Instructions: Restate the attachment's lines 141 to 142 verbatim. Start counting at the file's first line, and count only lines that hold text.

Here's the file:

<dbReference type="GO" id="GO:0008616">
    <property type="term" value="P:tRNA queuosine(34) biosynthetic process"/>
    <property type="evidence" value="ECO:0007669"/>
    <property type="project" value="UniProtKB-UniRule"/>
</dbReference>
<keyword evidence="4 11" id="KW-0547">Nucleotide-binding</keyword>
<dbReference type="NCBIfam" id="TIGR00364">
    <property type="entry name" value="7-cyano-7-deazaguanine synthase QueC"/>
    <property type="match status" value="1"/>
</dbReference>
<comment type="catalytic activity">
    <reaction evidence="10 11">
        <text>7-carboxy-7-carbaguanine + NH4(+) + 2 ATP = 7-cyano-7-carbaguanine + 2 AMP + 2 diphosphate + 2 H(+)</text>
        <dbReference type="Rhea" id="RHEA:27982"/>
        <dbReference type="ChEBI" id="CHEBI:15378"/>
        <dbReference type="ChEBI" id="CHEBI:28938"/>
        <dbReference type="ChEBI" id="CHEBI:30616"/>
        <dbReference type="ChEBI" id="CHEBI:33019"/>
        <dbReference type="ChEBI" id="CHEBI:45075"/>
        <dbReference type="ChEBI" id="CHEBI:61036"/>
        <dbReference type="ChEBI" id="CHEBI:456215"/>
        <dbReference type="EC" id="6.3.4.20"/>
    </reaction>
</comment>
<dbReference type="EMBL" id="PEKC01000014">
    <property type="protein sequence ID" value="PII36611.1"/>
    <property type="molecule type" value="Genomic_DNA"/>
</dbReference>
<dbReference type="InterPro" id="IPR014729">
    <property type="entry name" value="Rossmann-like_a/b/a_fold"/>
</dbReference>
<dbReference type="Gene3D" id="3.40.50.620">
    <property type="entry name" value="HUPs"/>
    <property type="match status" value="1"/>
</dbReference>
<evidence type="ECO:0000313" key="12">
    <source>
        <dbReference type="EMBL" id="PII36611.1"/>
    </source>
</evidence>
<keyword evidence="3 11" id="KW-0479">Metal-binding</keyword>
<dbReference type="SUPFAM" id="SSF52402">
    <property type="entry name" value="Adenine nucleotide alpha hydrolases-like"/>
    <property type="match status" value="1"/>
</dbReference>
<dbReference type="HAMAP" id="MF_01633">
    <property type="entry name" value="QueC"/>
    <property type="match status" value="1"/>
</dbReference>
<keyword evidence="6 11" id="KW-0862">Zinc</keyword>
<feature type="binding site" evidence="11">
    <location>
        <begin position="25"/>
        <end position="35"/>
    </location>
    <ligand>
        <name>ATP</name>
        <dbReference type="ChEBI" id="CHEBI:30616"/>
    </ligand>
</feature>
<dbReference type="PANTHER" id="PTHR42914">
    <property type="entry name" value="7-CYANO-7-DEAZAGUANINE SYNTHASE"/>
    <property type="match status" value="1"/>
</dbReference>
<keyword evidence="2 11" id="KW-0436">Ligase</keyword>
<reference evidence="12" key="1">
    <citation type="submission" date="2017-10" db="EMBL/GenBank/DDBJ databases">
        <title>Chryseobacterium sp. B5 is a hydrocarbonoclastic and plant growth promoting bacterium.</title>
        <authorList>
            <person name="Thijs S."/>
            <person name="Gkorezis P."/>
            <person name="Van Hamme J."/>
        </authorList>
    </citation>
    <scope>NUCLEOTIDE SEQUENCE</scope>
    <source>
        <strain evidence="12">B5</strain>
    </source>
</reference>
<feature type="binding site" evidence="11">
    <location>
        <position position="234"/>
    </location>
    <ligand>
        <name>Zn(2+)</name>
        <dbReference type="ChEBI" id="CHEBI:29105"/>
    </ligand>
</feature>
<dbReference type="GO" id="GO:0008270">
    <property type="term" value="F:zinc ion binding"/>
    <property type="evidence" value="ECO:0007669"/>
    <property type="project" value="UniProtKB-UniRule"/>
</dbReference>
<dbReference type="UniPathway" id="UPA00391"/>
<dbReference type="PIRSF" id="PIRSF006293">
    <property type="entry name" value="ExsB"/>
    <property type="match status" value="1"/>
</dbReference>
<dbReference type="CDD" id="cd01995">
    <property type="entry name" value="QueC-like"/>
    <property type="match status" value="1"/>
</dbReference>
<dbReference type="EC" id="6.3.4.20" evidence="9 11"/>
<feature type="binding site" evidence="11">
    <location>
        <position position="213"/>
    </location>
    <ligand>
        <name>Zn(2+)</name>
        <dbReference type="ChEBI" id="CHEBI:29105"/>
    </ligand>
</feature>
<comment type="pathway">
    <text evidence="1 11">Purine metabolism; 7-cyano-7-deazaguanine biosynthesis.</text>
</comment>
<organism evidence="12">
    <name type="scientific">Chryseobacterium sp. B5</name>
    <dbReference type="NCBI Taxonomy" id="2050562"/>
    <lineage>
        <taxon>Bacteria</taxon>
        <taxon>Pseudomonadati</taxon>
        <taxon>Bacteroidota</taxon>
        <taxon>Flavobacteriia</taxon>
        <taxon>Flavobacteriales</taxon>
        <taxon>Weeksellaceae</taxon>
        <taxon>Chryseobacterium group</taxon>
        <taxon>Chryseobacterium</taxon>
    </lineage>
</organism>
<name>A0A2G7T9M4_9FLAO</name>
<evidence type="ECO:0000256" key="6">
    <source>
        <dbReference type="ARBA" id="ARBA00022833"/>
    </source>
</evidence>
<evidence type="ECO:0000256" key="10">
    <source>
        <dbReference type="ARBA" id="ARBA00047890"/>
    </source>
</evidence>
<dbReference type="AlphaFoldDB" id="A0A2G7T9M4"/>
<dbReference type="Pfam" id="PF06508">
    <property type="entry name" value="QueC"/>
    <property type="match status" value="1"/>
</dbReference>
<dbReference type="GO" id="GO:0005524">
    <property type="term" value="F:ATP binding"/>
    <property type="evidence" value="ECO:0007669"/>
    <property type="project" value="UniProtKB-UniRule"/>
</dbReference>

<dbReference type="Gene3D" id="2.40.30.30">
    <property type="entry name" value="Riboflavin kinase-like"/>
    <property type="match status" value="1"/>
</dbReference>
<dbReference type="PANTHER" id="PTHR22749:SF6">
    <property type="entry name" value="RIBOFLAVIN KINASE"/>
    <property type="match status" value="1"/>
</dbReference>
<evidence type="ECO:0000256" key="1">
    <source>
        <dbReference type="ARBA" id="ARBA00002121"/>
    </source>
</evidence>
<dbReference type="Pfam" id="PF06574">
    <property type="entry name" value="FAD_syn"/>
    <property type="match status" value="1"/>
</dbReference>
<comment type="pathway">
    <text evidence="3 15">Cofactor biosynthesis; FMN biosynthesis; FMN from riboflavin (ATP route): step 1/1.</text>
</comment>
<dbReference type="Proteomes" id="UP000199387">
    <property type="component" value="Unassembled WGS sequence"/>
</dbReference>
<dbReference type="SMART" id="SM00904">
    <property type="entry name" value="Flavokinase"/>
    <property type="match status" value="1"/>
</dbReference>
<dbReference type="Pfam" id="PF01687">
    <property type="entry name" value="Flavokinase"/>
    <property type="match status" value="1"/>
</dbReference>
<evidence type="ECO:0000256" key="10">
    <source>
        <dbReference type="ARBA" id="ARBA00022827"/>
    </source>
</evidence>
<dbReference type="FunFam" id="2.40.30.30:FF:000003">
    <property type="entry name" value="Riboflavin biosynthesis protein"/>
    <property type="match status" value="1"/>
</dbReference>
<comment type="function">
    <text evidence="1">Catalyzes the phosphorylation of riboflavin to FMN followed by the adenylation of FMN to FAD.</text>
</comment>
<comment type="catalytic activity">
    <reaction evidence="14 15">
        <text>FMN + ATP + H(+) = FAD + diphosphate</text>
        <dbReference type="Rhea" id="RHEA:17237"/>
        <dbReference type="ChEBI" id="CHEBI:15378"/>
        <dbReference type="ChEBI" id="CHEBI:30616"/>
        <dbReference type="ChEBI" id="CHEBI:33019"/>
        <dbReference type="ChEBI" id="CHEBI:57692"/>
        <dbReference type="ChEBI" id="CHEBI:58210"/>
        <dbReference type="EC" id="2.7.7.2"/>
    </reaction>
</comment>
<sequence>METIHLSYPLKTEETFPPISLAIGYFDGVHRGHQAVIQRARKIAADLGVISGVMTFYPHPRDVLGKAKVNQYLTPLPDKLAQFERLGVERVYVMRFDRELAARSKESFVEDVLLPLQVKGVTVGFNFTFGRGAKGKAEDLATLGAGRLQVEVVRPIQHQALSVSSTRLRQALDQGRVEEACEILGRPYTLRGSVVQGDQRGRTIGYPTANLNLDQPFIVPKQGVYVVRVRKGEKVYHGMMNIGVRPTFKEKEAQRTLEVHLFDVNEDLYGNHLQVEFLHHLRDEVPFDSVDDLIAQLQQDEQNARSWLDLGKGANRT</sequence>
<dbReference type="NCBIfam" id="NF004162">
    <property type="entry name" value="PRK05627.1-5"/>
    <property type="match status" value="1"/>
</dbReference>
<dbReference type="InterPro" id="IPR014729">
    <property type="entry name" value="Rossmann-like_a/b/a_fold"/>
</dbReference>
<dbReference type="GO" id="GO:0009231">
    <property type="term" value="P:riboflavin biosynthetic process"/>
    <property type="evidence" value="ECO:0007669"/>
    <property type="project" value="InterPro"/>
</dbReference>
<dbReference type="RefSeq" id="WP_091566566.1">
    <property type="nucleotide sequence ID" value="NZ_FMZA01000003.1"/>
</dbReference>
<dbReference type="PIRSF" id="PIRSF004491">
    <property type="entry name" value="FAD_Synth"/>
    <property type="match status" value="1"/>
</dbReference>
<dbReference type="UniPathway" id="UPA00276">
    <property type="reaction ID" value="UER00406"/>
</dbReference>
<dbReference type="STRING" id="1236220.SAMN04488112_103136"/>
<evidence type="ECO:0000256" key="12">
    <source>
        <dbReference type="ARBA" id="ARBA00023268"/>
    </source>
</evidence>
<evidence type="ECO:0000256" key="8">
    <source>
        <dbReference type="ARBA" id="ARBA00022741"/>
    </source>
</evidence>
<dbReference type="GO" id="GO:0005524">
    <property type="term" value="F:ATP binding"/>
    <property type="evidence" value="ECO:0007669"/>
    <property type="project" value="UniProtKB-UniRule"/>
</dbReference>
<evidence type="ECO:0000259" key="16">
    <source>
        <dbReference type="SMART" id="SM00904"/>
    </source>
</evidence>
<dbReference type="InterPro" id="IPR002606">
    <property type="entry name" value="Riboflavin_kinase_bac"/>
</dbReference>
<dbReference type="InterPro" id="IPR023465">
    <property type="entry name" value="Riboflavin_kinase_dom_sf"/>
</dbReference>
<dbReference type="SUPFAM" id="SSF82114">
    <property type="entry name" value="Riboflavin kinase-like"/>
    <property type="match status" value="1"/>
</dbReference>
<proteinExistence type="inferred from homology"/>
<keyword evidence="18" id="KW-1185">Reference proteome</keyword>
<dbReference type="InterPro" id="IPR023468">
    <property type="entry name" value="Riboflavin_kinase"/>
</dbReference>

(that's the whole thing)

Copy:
<dbReference type="AlphaFoldDB" id="A0A2G7T9M4"/>
<dbReference type="Pfam" id="PF06508">